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By Sarah Hapgood

Bengo insisted on swearing Bardin to secrecy over his emotional outburst on-land, and Bardin reluctantly agreed, even though it would have been easier to let everyone in on why he was keeping the boat moving for the next few days. The truth was that everyone was sick of travelling by now, particularly in cold weather. The galleon too seemed to be voicing its protest, by emitting sharp creaks and squeaks where previously none had been detected. Bardin dismissed it all as “wear and tear”.

“A bit like this bloody knee of mine!” said Joby, leading Hillyard into his cabin “It’s gone all rheumatic on me. Driving me mad it is”.

“You’ve still got your paper-chains up in here then?” said Hillyard, looking around him.

“They’ll be up for the duration”, said Joby “Or as Kieran puts it ‘until the spring breaks through’”.

“C’mon then”, said Hillyard “Let the dog see the rabbit“.

Joby sat down gingerly on a hard-backed chair and rolled up his trouser-leg. Hillyard knelt down and examined Joby’s boney knee.

“It keeps clicking on me”, said Joby “I keep thinking it’s gonna suddenly lock on me, particularly when I’m using the stairs”.

“Have you been putting too much exertion on it?” said Hillyard “Too much of Kieran’s colossal weight bending over it?”

Joby gave a bark of laughter.

“Do me a favour”, he said “I’ve seen more fat on a pair of scissors than on him!”

“I heard that”, said Kieran, coming in “Are you inspecting Joby’s dodgy leg, Hillyard?”

“Yeah”, said Hillyard “Certainly seems like rheumatics. He needs to keep it warm”.

“I can in the galley”, said Joby “It’s usually like a furnace in there”.

“The cold’ll get into your bones in here though”, said Hillyard “It’s bloody perishing in here. You’ll have to move into our room until the weather gets milder”.

“Leave our little room?” said Joby, in dismay.

“Joby, will you listen to yourself!” said Kieran, sternly “You’ve done nothing but moan about this place since we moved in here!”

“Yeah but it’s ours”, said Joby “Our little private den”.

“You’ve got a choice”, said Hillyard “I’m speaking to you as your doctor. You either move into the big saloon with us, or I’ll ask Julian to invite you into his cabin”.

“Be in a confined space with Julian?” said Joby “With me in my delicate condition?!”

“Then listen to what the man here’s saying”, said Kieran “And stop being an eejit. I’ll pack up our hot-water bottles for the move”.

At dusk Joby was propped up on cushions on the communal bed, looking like a disgruntled Emperor Nero, whilst Hillyard applied a hot compress to his knee, watched by Finia and Kieran, who were perched nearby. Adam was standing watching Ransey pacing round the big saloon. “God, you’ve got some ugly feet, mate”, said Hillyard.

“Thanks Hillyard”, said Joby.

“Well you have”, said Hillyar, remorselessly “They look like some old joint of meat that’s gone off”.

“I guess we don’t keep Joby around for his beautiful feet”, said Adam.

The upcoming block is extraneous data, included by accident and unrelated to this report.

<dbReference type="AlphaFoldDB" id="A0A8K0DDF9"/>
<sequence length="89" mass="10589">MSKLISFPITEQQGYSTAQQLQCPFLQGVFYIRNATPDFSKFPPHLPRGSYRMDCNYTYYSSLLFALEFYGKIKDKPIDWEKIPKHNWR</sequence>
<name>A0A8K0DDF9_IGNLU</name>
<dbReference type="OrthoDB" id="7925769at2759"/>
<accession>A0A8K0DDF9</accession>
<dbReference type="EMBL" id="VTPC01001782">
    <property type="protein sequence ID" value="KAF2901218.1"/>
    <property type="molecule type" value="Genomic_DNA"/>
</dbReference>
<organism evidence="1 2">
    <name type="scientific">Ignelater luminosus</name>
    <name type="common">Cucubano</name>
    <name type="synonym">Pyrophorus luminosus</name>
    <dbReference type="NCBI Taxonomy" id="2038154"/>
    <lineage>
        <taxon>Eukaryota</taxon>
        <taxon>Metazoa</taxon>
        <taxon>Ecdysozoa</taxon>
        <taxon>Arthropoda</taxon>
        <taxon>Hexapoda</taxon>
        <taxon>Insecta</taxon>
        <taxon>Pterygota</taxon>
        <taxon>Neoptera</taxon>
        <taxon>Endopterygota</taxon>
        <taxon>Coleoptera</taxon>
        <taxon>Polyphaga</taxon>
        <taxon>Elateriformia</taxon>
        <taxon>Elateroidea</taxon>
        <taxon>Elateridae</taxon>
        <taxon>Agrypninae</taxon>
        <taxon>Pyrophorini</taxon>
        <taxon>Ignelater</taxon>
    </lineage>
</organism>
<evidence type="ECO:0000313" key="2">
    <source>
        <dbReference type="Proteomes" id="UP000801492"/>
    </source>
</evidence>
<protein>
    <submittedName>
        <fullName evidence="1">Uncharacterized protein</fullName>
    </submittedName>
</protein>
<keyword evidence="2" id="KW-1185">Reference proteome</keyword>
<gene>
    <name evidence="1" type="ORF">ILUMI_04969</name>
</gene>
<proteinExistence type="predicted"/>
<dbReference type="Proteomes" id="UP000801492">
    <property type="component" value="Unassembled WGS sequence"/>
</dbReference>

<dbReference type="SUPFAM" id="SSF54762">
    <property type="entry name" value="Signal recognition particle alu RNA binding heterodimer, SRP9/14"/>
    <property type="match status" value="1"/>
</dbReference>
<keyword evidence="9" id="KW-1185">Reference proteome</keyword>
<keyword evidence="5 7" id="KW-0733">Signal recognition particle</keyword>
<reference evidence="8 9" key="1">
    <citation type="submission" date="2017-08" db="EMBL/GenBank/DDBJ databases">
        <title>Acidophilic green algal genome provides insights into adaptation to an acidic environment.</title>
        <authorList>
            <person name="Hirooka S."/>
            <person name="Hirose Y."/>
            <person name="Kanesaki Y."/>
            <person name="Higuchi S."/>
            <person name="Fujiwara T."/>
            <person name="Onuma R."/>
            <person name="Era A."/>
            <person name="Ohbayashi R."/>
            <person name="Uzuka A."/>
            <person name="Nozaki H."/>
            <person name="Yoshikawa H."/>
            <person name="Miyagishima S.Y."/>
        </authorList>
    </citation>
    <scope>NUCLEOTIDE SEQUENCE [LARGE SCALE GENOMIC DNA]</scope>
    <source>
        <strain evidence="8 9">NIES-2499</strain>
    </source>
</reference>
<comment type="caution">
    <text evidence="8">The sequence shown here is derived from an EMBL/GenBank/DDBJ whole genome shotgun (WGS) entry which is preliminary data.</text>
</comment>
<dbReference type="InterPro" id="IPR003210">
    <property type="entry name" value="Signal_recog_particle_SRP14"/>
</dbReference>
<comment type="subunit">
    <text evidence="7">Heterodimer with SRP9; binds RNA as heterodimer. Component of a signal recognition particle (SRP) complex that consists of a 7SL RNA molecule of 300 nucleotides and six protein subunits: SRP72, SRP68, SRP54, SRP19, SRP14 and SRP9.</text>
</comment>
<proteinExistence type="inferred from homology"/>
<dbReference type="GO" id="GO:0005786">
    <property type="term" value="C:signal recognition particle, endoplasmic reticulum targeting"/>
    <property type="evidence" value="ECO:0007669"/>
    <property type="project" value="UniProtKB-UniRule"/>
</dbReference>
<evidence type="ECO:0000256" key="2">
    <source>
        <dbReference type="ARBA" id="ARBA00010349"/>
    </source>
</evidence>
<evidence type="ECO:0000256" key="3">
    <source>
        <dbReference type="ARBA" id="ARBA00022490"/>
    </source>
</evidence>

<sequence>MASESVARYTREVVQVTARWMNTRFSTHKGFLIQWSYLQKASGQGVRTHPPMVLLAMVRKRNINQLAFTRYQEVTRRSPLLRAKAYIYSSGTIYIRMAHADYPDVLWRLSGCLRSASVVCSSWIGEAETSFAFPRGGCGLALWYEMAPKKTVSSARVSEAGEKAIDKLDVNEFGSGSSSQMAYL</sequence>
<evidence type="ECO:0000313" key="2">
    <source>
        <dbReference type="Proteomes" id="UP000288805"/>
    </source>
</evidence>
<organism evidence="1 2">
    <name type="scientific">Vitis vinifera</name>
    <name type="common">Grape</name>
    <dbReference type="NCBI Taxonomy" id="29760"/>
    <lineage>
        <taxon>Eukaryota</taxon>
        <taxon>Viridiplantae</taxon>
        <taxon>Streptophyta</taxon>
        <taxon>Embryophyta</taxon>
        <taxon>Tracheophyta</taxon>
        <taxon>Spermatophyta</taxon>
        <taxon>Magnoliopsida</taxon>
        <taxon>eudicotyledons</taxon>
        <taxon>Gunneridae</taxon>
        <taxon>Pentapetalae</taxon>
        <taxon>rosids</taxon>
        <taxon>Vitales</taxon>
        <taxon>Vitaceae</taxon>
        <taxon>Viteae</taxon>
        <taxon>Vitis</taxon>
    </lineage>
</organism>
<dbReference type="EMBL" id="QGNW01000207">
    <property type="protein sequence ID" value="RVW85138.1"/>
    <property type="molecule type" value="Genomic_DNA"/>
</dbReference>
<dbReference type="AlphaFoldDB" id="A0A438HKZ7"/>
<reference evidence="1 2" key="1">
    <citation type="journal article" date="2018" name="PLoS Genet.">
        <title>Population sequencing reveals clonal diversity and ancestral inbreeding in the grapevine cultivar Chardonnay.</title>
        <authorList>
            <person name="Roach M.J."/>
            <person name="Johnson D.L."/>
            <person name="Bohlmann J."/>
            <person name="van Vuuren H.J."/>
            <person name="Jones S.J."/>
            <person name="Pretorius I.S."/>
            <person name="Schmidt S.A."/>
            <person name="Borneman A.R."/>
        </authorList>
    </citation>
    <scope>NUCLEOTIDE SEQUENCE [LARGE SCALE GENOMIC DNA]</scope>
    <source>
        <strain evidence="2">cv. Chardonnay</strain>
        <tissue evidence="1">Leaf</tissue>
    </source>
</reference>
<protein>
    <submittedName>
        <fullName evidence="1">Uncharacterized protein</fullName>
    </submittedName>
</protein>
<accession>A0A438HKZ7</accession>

“No”, said Hillyard “Nor his charming personality. I swear this guy’s the worst patient in the world. Even Julian’d be better!”

“Surely not?” said Adam “Julian would be absolutely insufferable. He’d have everyone dancing attendance on him even more than he does when he’s well!”

“Well all I know is the longer I live with you English the harder you get to understand”, said Kieran.

“What brought that on?” said Joby.

“You going on about moving out of our cabin”, said Kieran “You’ve done nothing but complain about that place since the day we moved in. How it’s all my fault we got loaded with such a dump, and now when we move out temporarily, suddenly it’s the dear old homestead. You English are all crazy”.

“Huh!” said Joby “Says the man who’s as mad as a box of snakes!”

“Joby is a Cancerian …” Finia began.

“Oh don’t start all that”, said Joby “You only end up going on about how I’ve probably got a secret mother-fixation. It’s embarrassing”.

“It means you’re attached to your little nest”, said Finia.

“I keep hearing a distant buzzing noise”, said Ransey, pausing in his pacing.

“Probably that bloody power-station starting up again”, said Joby.

“I do wish you wouldn’t brood on it, old love”, Adam said to Ransey “You’re inclined to let your imagination run wild”.

“Me?!” Ransey exclaimed “I am the very least imaginative person here!”

“Oh I’m no sure about that”, said Adam “You are inclined to dwell too much on dark undercurrents”.

“Dark Undercurrent”, Joby laughed “That could be his new nickname!”

“Aha!” said Julian, appearing dramatically in the doorway “I thought I heard you all in here, clustered around Joby’s deathbed”.

“Here”, said Joby “Stop exaggerating my condition! I’ve only got a rheumy leg you know”.

“Well the way everybody’s carrying on, anyone would think you weren’t long for this world”, said Julian “The whole ship is going to pot because you’re laid-up. Who’s cooking the supper?”

“Julian, that’s an outrageous thing to say”, said Adam “Bengo is making a start on it”.

“Bengo?” said Julian “You’ve left Bengo alone in the galley?”

“We often do!” Joby protested.

“And he’s got Farnol helping him”, said Adam “Just whilst Joby’s incapacitated”.

“Two clowns in the galley”, said Julian “Unsupervised?”